Interestingly, a cesarean delivery preference during pregnancy is associated not only with increased rates of elective cesarean deliveries but also with acute cesarean deliveries. These associations may be causal, but interpretation of the findings should be performed with care. It is not clear how the preferences may play a role in the decision-making among those involved (the pregnant woman, the midwife, and the obstetrician). A woman with a vaginal delivery preference may have a strong preference to avoid a cesarean delivery in case of slow progress, whereas a woman with a cesarean delivery preference may push the obstetrician to perform an acute cesarean delivery earlier.
Approximately one out of five pregnant women achieved an elective cesarean delivery given a cesarean delivery preference during pregnancy. Multiparous women with cesarean delivery preference have a higher probability of delivering by elective cesarean delivery because of maternal request than do nulliparous women (25% compared with 16%; Table 5). With a previous delivery experience, regardless of whether good or bad, a multiparous woman will gain insight into delivery and may increase her ability to present arguments to support fulfillment of her wish. However, health care personnel might be more attentive to multiparous women because their previous birth experience per se lends credence to their preferences.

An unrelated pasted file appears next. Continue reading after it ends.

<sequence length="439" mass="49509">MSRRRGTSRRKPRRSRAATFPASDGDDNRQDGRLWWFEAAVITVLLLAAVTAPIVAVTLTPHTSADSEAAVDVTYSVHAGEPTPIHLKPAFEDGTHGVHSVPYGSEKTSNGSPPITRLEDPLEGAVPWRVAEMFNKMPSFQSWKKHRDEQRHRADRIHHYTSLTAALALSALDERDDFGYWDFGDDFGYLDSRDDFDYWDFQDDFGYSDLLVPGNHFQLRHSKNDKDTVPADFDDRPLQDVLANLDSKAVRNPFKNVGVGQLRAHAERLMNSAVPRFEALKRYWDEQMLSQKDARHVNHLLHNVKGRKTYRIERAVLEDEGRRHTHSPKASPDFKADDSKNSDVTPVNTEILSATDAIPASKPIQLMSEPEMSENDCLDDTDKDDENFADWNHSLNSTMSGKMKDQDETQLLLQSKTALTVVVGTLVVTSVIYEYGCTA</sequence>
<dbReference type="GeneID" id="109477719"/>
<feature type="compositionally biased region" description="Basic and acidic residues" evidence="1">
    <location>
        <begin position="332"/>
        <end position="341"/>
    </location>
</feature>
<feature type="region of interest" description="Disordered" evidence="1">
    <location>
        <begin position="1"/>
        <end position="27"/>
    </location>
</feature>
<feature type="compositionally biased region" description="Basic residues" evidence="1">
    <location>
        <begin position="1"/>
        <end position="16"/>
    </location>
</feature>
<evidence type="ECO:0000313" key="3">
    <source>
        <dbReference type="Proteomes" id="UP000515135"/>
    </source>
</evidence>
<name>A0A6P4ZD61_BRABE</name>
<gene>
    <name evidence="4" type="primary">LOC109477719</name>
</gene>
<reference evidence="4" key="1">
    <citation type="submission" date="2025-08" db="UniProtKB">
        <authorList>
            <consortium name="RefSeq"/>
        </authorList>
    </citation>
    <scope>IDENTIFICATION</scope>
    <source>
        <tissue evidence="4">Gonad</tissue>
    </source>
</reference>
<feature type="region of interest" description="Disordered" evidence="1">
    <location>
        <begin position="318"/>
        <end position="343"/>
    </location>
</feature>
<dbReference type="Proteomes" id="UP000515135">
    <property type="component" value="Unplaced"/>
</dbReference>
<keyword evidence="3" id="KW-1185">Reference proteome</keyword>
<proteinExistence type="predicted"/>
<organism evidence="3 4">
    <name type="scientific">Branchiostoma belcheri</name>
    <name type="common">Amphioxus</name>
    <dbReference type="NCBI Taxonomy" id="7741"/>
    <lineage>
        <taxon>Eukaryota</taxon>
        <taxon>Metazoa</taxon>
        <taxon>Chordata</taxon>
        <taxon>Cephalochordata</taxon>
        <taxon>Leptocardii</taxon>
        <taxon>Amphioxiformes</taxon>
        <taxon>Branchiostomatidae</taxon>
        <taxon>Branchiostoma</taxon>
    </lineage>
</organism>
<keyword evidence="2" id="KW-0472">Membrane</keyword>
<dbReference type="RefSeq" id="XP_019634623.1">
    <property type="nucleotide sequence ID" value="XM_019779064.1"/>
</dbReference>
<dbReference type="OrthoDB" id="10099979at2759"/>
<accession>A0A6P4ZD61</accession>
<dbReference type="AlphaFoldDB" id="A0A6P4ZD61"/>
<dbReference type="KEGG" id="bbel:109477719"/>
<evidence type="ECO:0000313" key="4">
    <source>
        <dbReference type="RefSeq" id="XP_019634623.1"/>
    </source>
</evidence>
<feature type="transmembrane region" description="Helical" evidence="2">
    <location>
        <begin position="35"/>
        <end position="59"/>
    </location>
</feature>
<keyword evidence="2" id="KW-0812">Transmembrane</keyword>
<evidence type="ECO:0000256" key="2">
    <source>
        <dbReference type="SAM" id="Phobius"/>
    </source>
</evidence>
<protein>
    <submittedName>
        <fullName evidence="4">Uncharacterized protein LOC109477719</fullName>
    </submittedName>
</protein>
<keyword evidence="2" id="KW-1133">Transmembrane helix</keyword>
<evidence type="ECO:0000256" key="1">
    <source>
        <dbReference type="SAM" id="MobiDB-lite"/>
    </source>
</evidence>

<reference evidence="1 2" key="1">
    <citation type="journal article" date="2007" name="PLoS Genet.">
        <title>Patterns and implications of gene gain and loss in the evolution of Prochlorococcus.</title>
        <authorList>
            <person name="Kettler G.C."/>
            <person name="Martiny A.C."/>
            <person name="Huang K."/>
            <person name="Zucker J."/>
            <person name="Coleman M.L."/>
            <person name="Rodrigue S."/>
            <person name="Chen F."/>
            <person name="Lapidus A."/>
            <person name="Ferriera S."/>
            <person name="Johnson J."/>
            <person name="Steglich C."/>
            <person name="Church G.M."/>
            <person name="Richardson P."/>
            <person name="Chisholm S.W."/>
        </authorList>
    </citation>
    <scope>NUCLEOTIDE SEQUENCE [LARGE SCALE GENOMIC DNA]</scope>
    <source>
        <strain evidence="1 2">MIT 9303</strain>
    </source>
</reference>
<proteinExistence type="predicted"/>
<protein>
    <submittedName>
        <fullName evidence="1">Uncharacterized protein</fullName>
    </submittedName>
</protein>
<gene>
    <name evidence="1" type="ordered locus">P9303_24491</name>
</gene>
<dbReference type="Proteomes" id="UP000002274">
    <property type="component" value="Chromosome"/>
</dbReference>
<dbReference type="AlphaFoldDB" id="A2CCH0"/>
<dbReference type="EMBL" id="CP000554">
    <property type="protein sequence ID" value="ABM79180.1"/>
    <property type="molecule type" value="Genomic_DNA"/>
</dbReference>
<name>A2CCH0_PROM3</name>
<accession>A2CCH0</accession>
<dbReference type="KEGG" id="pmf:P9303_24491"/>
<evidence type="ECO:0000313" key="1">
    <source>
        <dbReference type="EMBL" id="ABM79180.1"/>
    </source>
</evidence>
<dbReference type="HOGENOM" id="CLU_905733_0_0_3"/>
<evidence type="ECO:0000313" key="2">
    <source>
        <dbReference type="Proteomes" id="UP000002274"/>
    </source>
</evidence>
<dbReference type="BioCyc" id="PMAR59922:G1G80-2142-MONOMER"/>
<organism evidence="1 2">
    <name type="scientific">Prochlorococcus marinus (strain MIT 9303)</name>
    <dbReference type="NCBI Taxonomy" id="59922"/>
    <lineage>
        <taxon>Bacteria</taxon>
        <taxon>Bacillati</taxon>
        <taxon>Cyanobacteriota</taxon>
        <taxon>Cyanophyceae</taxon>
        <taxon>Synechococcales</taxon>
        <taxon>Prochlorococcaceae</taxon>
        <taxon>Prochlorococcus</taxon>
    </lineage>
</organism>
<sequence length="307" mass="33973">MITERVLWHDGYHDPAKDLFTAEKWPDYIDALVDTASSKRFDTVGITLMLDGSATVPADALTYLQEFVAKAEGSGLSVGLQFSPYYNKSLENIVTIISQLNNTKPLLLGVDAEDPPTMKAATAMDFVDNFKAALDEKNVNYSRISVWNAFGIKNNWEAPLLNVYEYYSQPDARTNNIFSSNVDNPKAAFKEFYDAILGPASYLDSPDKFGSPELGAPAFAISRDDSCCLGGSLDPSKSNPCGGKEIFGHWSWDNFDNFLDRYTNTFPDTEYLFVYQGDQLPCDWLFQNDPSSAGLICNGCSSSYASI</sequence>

Even adjusting for a wide range of confounding factors, we cannot rule out the possibility that women might have a cesarean delivery because of an underlying relative indication, earlier education, or influence from the provider's perspective, but they still might have indicated having cesarean delivery because of own preference. In our study, 16% of the elective cesarean deliveries and almost 6% of all cesarean deliveries were cesarean delivery on maternal request. The cesarean delivery on maternal request rate is similar to those of previous studies, even though we based the estimate on patient reports and most previous studies are based on physicians' records.17,22 – 24 We did not have data to explore the compliance between a cesarean delivery indication recorded as “maternal request” by the women and the concurrent view of the obstetrician. We acknowledge that the patient's preference is not independent of the attitude of the provider.
Obstetricians' willingness to perform a requested cesarean delivery may be influenced by their opinions about cesarean delivery compared with vaginal delivery. Previous studies have found that obstetricians' compliance with patient-requested cesarean deliveries range from 15% to 79%.25 Even though maternal preferences play a role in the decision, the providers' attitudes are still a major factor in determining the delivery mode that occurs.
If clinicians or policymakers aim to reduce the proportion of cesarean deliveries, they may be more successful if they are aware of women's preferences. Exploring delivery preferences during pregnancy might be useful to identify a population at risk for negotiating a cesarean delivery because of personal preferences, and the concerns that give rise to the preference might be addressed. It should be noted, however, that our findings provide no information about how women's preferences play a role in obstetricians' decisions. More information about the decision process is needed to better-understand how preferences play a role in the decision-making about delivery mode.
Women's preferences have an effect on the choice of delivery mode. A better understanding of women's preferences and how they interact with the providers' attitudes about cesarean delivery may be useful in developing policies to influence cesarean delivery rates.